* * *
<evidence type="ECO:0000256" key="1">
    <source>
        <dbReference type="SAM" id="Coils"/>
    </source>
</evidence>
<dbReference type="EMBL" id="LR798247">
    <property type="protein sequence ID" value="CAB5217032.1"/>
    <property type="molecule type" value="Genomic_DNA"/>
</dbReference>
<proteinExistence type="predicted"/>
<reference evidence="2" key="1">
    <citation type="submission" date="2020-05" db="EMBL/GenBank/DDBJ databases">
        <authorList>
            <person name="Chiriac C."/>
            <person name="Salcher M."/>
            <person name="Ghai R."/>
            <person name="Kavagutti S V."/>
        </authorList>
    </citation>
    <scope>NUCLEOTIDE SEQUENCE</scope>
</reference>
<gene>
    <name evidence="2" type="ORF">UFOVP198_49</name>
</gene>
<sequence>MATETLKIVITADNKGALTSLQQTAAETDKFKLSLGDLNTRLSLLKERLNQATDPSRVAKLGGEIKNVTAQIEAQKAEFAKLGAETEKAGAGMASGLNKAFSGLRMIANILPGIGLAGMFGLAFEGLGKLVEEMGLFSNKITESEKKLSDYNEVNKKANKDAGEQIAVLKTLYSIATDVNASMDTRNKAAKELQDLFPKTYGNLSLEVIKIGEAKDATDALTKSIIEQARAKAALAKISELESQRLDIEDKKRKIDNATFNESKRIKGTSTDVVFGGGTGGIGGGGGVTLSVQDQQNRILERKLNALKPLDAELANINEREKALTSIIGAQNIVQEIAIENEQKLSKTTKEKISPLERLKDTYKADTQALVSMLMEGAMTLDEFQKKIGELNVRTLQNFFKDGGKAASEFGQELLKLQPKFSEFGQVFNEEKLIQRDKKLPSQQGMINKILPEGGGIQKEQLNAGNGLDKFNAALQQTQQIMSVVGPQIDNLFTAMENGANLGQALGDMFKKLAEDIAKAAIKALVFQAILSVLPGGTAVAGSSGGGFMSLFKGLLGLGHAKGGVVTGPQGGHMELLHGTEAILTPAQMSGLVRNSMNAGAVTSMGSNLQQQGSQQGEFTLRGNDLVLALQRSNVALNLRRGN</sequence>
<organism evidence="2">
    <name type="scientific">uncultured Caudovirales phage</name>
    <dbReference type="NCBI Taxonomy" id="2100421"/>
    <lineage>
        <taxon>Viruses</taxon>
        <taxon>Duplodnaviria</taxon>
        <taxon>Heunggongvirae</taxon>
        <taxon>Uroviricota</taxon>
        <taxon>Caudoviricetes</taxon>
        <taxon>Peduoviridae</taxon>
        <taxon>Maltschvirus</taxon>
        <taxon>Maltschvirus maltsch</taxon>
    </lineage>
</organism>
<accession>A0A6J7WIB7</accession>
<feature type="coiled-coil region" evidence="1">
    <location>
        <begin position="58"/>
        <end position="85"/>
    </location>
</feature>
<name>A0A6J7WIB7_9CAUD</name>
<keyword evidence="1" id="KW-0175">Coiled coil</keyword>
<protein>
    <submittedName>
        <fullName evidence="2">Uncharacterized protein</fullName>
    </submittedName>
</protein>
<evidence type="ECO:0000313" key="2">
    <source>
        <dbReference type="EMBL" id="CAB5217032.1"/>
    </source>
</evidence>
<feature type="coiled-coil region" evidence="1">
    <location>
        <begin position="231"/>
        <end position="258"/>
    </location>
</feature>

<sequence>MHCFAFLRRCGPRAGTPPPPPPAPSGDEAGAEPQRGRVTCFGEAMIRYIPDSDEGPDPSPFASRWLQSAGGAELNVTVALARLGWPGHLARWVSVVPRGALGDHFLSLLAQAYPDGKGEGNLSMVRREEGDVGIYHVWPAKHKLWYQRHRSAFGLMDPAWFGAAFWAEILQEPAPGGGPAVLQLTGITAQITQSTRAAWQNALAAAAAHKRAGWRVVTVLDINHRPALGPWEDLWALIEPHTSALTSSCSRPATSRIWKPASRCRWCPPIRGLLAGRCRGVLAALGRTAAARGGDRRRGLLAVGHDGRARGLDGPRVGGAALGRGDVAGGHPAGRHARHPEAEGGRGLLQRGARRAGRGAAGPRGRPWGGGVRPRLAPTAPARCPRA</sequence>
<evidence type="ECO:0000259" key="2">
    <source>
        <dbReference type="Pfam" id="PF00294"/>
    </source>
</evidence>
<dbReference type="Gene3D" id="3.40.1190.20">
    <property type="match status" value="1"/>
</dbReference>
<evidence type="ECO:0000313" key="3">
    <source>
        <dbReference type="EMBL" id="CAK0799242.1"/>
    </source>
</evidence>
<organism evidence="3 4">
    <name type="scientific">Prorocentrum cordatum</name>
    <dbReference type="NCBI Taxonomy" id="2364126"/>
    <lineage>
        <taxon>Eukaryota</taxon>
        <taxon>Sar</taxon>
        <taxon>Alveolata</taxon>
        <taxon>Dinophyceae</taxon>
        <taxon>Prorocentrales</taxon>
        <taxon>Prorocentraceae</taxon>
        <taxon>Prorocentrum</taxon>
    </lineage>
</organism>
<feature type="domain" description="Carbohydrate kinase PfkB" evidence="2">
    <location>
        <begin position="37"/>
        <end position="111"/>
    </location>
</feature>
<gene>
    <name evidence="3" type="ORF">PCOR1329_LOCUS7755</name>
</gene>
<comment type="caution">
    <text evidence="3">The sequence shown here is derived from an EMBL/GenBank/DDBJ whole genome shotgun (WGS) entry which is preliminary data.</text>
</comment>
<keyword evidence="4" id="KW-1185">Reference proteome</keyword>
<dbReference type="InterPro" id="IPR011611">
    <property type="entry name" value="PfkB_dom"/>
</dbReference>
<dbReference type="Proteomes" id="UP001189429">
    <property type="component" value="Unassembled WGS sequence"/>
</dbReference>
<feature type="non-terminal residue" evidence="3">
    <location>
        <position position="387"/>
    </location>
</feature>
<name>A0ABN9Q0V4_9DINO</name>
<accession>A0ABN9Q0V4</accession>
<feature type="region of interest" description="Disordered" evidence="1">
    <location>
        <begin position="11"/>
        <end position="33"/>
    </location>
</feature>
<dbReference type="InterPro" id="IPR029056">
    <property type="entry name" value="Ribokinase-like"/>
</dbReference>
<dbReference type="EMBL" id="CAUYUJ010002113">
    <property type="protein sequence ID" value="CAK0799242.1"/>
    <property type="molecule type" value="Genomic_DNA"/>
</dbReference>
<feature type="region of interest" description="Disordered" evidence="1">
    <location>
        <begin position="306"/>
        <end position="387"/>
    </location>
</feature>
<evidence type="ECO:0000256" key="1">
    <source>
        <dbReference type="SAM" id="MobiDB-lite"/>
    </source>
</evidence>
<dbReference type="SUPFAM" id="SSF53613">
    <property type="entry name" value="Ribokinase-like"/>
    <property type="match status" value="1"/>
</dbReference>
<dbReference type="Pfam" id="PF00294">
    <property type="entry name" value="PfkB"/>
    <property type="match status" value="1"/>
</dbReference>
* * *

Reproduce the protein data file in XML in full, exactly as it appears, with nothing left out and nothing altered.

<evidence type="ECO:0000256" key="1">
    <source>
        <dbReference type="SAM" id="Coils"/>
    </source>
</evidence>
<dbReference type="EMBL" id="LR798247">
    <property type="protein sequence ID" value="CAB5217032.1"/>
    <property type="molecule type" value="Genomic_DNA"/>
</dbReference>
<proteinExistence type="predicted"/>
<reference evidence="2" key="1">
    <citation type="submission" date="2020-05" db="EMBL/GenBank/DDBJ databases">
        <authorList>
            <person name="Chiriac C."/>
            <person name="Salcher M."/>
            <person name="Ghai R."/>
            <person name="Kavagutti S V."/>
        </authorList>
    </citation>
    <scope>NUCLEOTIDE SEQUENCE</scope>
</reference>
<gene>
    <name evidence="2" type="ORF">UFOVP198_49</name>
</gene>
<sequence>MATETLKIVITADNKGALTSLQQTAAETDKFKLSLGDLNTRLSLLKERLNQATDPSRVAKLGGEIKNVTAQIEAQKAEFAKLGAETEKAGAGMASGLNKAFSGLRMIANILPGIGLAGMFGLAFEGLGKLVEEMGLFSNKITESEKKLSDYNEVNKKANKDAGEQIAVLKTLYSIATDVNASMDTRNKAAKELQDLFPKTYGNLSLEVIKIGEAKDATDALTKSIIEQARAKAALAKISELESQRLDIEDKKRKIDNATFNESKRIKGTSTDVVFGGGTGGIGGGGGVTLSVQDQQNRILERKLNALKPLDAELANINEREKALTSIIGAQNIVQEIAIENEQKLSKTTKEKISPLERLKDTYKADTQALVSMLMEGAMTLDEFQKKIGELNVRTLQNFFKDGGKAASEFGQELLKLQPKFSEFGQVFNEEKLIQRDKKLPSQQGMINKILPEGGGIQKEQLNAGNGLDKFNAALQQTQQIMSVVGPQIDNLFTAMENGANLGQALGDMFKKLAEDIAKAAIKALVFQAILSVLPGGTAVAGSSGGGFMSLFKGLLGLGHAKGGVVTGPQGGHMELLHGTEAILTPAQMSGLVRNSMNAGAVTSMGSNLQQQGSQQGEFTLRGNDLVLALQRSNVALNLRRGN</sequence>
<organism evidence="2">
    <name type="scientific">uncultured Caudovirales phage</name>
    <dbReference type="NCBI Taxonomy" id="2100421"/>
    <lineage>
        <taxon>Viruses</taxon>
        <taxon>Duplodnaviria</taxon>
        <taxon>Heunggongvirae</taxon>
        <taxon>Uroviricota</taxon>
        <taxon>Caudoviricetes</taxon>
        <taxon>Peduoviridae</taxon>
        <taxon>Maltschvirus</taxon>
        <taxon>Maltschvirus maltsch</taxon>
    </lineage>
</organism>
<accession>A0A6J7WIB7</accession>
<feature type="coiled-coil region" evidence="1">
    <location>
        <begin position="58"/>
        <end position="85"/>
    </location>
</feature>
<name>A0A6J7WIB7_9CAUD</name>
<keyword evidence="1" id="KW-0175">Coiled coil</keyword>
<protein>
    <submittedName>
        <fullName evidence="2">Uncharacterized protein</fullName>
    </submittedName>
</protein>
<evidence type="ECO:0000313" key="2">
    <source>
        <dbReference type="EMBL" id="CAB5217032.1"/>
    </source>
</evidence>
<feature type="coiled-coil region" evidence="1">
    <location>
        <begin position="231"/>
        <end position="258"/>
    </location>
</feature>

<sequence>MHCFAFLRRCGPRAGTPPPPPPAPSGDEAGAEPQRGRVTCFGEAMIRYIPDSDEGPDPSPFASRWLQSAGGAELNVTVALARLGWPGHLARWVSVVPRGALGDHFLSLLAQAYPDGKGEGNLSMVRREEGDVGIYHVWPAKHKLWYQRHRSAFGLMDPAWFGAAFWAEILQEPAPGGGPAVLQLTGITAQITQSTRAAWQNALAAAAAHKRAGWRVVTVLDINHRPALGPWEDLWALIEPHTSALTSSCSRPATSRIWKPASRCRWCPPIRGLLAGRCRGVLAALGRTAAARGGDRRRGLLAVGHDGRARGLDGPRVGGAALGRGDVAGGHPAGRHARHPEAEGGRGLLQRGARRAGRGAAGPRGRPWGGGVRPRLAPTAPARCPRA</sequence>
<evidence type="ECO:0000259" key="2">
    <source>
        <dbReference type="Pfam" id="PF00294"/>
    </source>
</evidence>
<dbReference type="Gene3D" id="3.40.1190.20">
    <property type="match status" value="1"/>
</dbReference>
<evidence type="ECO:0000313" key="3">
    <source>
        <dbReference type="EMBL" id="CAK0799242.1"/>
    </source>
</evidence>
<organism evidence="3 4">
    <name type="scientific">Prorocentrum cordatum</name>
    <dbReference type="NCBI Taxonomy" id="2364126"/>
    <lineage>
        <taxon>Eukaryota</taxon>
        <taxon>Sar</taxon>
        <taxon>Alveolata</taxon>
        <taxon>Dinophyceae</taxon>
        <taxon>Prorocentrales</taxon>
        <taxon>Prorocentraceae</taxon>
        <taxon>Prorocentrum</taxon>
    </lineage>
</organism>
<feature type="domain" description="Carbohydrate kinase PfkB" evidence="2">
    <location>
        <begin position="37"/>
        <end position="111"/>
    </location>
</feature>
<gene>
    <name evidence="3" type="ORF">PCOR1329_LOCUS7755</name>
</gene>
<comment type="caution">
    <text evidence="3">The sequence shown here is derived from an EMBL/GenBank/DDBJ whole genome shotgun (WGS) entry which is preliminary data.</text>
</comment>
<keyword evidence="4" id="KW-1185">Reference proteome</keyword>
<dbReference type="InterPro" id="IPR011611">
    <property type="entry name" value="PfkB_dom"/>
</dbReference>
<dbReference type="Proteomes" id="UP001189429">
    <property type="component" value="Unassembled WGS sequence"/>
</dbReference>
<feature type="non-terminal residue" evidence="3">
    <location>
        <position position="387"/>
    </location>
</feature>
<name>A0ABN9Q0V4_9DINO</name>
<accession>A0ABN9Q0V4</accession>
<feature type="region of interest" description="Disordered" evidence="1">
    <location>
        <begin position="11"/>
        <end position="33"/>
    </location>
</feature>
<dbReference type="InterPro" id="IPR029056">
    <property type="entry name" value="Ribokinase-like"/>
</dbReference>
<dbReference type="EMBL" id="CAUYUJ010002113">
    <property type="protein sequence ID" value="CAK0799242.1"/>
    <property type="molecule type" value="Genomic_DNA"/>
</dbReference>
<feature type="region of interest" description="Disordered" evidence="1">
    <location>
        <begin position="306"/>
        <end position="387"/>
    </location>
</feature>
<evidence type="ECO:0000256" key="1">
    <source>
        <dbReference type="SAM" id="MobiDB-lite"/>
    </source>
</evidence>
<dbReference type="SUPFAM" id="SSF53613">
    <property type="entry name" value="Ribokinase-like"/>
    <property type="match status" value="1"/>
</dbReference>
<dbReference type="Pfam" id="PF00294">
    <property type="entry name" value="PfkB"/>
    <property type="match status" value="1"/>
</dbReference>